He did nothing at the bus stop or on the bus to help us feel any relief about our theories. He just stood at the front of the line at parade rest, staring straight ahead, a blank expression on his face. His feet made deliberate and exaggerated movements up the bus steps and when he sat down in the second seat he looked only at the tall seat back directly in front of him…the entire ride. Though we were sitting further back, we positioned ourselves to be able to at least catch glimpses of this new, odd child. Mrs. Nelson would love having this still and quiet kid on her bus route, and then they could team up to murder the rest of us, burying our bodies in the basement of the house right on my very own road.

I took out a notebook and we began writing out the story as we traveled towards our other doom, school. We hadn’t written any stories about Mrs. Nelson yet this year, but it was a pastime we had enjoyed during middle school. When we picked up Nadine, she had some great ideas to add. Apparently she had seen this creepy child wandering around all the way on her end of the neighborhood. She was relieved that he didn’t live closer to her and she swore she would never spend the night at my house again. High school kids got dropped off first so we all had to walk past him to disembark. He continued to stare at the bus seat in front of him, but now he was making noises like R2D2. (obviously this is copyrighted since it came directly out of my book)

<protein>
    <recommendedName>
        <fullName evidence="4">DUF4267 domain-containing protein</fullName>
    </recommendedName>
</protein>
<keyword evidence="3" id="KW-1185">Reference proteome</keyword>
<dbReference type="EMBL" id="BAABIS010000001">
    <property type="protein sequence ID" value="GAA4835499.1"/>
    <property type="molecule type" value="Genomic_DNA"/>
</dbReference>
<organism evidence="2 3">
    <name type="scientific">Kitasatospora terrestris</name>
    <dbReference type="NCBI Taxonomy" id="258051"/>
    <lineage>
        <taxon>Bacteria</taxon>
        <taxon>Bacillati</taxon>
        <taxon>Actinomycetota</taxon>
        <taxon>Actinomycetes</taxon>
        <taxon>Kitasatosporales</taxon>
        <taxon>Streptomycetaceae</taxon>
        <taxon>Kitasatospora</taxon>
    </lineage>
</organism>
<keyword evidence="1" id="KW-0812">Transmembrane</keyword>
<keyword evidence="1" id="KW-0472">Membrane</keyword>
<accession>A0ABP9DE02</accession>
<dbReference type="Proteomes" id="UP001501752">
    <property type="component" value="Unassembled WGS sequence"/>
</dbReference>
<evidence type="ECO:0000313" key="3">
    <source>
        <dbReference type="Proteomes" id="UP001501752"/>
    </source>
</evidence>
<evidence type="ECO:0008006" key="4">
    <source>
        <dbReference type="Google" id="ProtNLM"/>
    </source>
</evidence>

We should be quite the mix of authors for this 5 day mega multi-author event. Come check us out afternoons/evenings from June 18-22. Also, enter our giveaway.  So many prizes!